Deirdre’s new collection The Return of the Buffalo was published in 2013. You can read a poem from it here.

You can also read a review here, an interview here and read other poems online at the following publications:

Reactions 5 



The Back Cover:

Whether dealing with grief at the loss of a father, a devastating personal tragedy or the vicissitudes of married love, Deirdre Cartmill’s The Return of the Buffalo attempts to make sense of an often harsh and seemingly meaningless world.

Central to the collection is a poem regarding a visit to Alcatraz in San Francisco – the site of a Native American occupation in the 1960s. Struck by parallels to her own experiences, Cartmill finds hope and consolation in this meditation on the Native American myth that the birth of a white buffalo calf and the revival of the buffalo population will herald a new age.

Other poems in the collection echo and deepen this desire to begin again.

While refusing to shy away from painful realities, The Return of the Buffalo is ultimately about the possibility of redemption.


Midnight Solo was published in 2004 and is available from Amazon. You can read a poem from it here.

The Back Cover:

The poems in Deirdre Cartmill’s eagerly awaited debut collection have their genesis in those tortured moments that spill out when you’re utterly alone – in the aftermath of a lover’s tiff, confronting the revenants of the shared past or coping with the loss of a father. These poems are often ferocious but always intensely human.

Cartmill views the world from the perspective of a new generation of poets who grew up through the conflict in the north of Ireland and who share a fractured sense of life and loss, who kick against the incongruity and irrationality which lingers in the post-conflict society, while struggling to envision a new normality.

Never self-indulgent, the poems of Midnight Solo broach important subjects and are often underpinned by a subtle ironic humour.  Intellect collides with emotion in her short lyrics, her nervy and nimble use of forms and her ambitious longer sequences.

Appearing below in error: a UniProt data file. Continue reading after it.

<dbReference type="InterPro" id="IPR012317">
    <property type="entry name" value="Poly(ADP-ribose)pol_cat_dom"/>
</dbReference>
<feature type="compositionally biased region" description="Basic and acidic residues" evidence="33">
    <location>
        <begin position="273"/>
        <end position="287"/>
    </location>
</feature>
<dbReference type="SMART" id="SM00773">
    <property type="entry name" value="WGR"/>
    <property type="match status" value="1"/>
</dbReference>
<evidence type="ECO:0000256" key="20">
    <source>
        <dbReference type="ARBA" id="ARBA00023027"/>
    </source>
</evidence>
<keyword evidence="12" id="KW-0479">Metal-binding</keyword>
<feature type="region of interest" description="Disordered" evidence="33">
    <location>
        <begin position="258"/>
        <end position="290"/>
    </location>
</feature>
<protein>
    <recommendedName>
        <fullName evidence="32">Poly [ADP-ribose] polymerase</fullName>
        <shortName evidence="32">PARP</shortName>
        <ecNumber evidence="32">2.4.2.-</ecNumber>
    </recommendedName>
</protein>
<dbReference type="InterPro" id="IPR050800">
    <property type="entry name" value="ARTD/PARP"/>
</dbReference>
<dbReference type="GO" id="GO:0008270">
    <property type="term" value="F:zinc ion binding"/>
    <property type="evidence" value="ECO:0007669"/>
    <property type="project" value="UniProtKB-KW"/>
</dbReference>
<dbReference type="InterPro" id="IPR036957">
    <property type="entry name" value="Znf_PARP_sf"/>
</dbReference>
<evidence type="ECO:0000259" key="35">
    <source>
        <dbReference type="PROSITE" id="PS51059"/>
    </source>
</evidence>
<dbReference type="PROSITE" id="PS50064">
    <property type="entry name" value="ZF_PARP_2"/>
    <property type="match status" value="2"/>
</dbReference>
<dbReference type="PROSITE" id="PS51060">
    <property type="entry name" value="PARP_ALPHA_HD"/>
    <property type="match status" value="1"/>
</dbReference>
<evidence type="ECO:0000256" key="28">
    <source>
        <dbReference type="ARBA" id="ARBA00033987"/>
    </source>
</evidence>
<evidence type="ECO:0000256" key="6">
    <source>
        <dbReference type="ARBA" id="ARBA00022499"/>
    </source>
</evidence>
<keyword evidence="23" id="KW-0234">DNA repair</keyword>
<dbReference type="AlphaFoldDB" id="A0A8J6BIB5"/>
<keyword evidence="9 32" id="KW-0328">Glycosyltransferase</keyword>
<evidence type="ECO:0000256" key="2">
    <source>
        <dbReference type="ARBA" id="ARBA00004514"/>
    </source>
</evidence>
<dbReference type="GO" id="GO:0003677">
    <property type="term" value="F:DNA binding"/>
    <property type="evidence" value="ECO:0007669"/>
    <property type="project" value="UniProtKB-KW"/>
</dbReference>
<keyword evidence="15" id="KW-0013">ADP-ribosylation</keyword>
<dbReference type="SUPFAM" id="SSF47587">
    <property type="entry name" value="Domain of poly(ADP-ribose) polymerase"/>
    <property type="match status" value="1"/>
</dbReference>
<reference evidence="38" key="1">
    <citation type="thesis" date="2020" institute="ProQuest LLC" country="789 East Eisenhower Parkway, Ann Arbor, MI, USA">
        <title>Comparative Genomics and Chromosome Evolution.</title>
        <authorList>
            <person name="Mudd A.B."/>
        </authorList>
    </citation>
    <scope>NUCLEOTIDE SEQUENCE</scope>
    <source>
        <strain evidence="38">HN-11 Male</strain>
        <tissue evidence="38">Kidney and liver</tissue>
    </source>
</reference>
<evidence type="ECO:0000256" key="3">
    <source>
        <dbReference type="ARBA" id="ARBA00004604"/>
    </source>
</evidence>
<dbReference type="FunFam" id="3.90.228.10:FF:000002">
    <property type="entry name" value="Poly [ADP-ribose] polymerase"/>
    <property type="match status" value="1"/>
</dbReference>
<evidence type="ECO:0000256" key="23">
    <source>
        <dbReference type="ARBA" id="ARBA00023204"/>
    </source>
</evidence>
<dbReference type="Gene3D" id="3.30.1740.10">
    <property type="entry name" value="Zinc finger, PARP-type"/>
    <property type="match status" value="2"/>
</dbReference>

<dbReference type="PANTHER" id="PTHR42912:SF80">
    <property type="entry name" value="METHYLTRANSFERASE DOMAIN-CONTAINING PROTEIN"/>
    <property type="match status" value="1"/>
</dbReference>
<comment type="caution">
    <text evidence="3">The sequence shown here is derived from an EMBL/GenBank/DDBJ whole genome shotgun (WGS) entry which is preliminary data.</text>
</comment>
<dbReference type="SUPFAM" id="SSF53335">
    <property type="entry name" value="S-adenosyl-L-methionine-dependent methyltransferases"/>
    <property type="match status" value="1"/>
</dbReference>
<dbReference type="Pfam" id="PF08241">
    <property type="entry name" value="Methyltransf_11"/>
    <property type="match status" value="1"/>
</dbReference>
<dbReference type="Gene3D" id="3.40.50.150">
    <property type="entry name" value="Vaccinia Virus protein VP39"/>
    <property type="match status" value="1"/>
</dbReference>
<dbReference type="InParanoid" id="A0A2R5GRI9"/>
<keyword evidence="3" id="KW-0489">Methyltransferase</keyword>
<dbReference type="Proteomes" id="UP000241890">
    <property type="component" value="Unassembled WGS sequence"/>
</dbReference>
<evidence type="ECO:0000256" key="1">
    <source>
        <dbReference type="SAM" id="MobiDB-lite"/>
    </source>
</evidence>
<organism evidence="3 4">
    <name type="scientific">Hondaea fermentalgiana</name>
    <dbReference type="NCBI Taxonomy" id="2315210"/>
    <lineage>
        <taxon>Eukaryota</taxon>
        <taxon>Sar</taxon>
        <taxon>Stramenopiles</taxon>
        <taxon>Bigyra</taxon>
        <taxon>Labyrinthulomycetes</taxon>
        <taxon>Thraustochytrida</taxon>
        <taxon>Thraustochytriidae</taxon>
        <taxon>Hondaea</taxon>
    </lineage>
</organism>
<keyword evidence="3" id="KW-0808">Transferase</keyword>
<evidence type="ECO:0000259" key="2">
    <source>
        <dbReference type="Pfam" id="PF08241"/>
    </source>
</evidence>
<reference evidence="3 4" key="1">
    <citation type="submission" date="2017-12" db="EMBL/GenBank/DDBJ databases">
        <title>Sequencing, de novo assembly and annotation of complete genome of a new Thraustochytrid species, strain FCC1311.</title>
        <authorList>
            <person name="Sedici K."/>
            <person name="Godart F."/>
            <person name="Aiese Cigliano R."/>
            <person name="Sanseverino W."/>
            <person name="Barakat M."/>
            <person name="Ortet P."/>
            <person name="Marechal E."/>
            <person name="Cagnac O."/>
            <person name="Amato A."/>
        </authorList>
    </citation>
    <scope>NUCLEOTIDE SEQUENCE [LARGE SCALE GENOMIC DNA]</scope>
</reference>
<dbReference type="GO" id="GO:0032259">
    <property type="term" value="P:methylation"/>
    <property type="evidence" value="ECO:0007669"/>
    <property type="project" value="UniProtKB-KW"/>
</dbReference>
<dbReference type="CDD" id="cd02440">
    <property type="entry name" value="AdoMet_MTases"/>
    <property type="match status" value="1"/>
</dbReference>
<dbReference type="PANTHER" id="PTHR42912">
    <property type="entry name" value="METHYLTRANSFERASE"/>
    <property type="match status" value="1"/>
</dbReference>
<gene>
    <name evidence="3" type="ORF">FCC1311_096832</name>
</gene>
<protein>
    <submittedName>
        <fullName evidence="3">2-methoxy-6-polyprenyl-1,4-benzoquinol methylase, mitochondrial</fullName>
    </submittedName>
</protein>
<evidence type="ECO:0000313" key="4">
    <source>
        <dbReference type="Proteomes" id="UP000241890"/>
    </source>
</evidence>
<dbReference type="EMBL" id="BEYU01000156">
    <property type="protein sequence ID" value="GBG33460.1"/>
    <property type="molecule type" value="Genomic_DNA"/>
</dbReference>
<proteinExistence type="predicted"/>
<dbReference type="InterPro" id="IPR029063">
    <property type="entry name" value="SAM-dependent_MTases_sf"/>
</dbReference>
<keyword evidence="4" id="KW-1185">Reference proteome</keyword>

By turns uncompromising and intimate, always surefooted and compelling, these poems have an edge and resonance that stays with the reader. This is a powerful and assured debut from an exciting new voice.


“…an arresting first collection of ferocious and poignant verse.” Newsletter.


Affiliated to The Seamus Heaney Centre For Poetry at Queen’s University, Belfast throughout 2011.

Writer-in-residence at The Belfast Book Festival 2011.


Deirdre’s poetry has appearred in the following anthologies.

Our Shared Japan – Dedalus Press

The Blackbird’s Nest – Blackstaff Press

Magnetic North – Lagan Press

Reactions 5 – Pen & Inc Press

New Soundings – Blackstaff Press

Breaking The Skin – Black Mountain Press

Hometown – ABC Publishing

Women’s Work VII – The Works

The Lonely Poet’s Guide To Belfast – New Belfast Community Arts Initiative

Poets For The Planet – The Green Party


Deirdre’s poetry has appeared in the following journals, magazines and publications:


Poetry Ireland

The Shop

The Sunday Tribune


The Stinging Fly



The Ulster Tatler Literary Miscellany


Oxford Magazine

Black Mountain Review – issues 5, 8 and 11

Flaming Arrows



Deirdre has read at venues across Ireland and beyond, including:

Centre Culturel Irlandais, Paris

The Belfast Festival at Queens

The Belfast Book Festival

Over The Edge Readings Series, Galway

The Ulster Hall, Belfast

Lunchtime Poetry Readings, The Seamus Heaney Centre for Poetry, Belfast

Between The Lines Literary Festival, Belfast

Linenhall Library, Belfast

Crescent Arts Centre, Belfast

Sean Hollywood Arts Centre, Newry for Poetry Ireland

John Hewitt Summer School, Armagh

Poems for a Sunday Afternoon, Write! Down, Down Arts Centre

Marketplace Theatre, Armagh

Millennium Court, Portadown

Verbal Arts Centre, Derry

Munster Literature Centre, Cork

Clotworthy Arts Centre, Antrim

Fermanagh County Museum, Enniskillen

Poetry Ireland Introductions, Dublin


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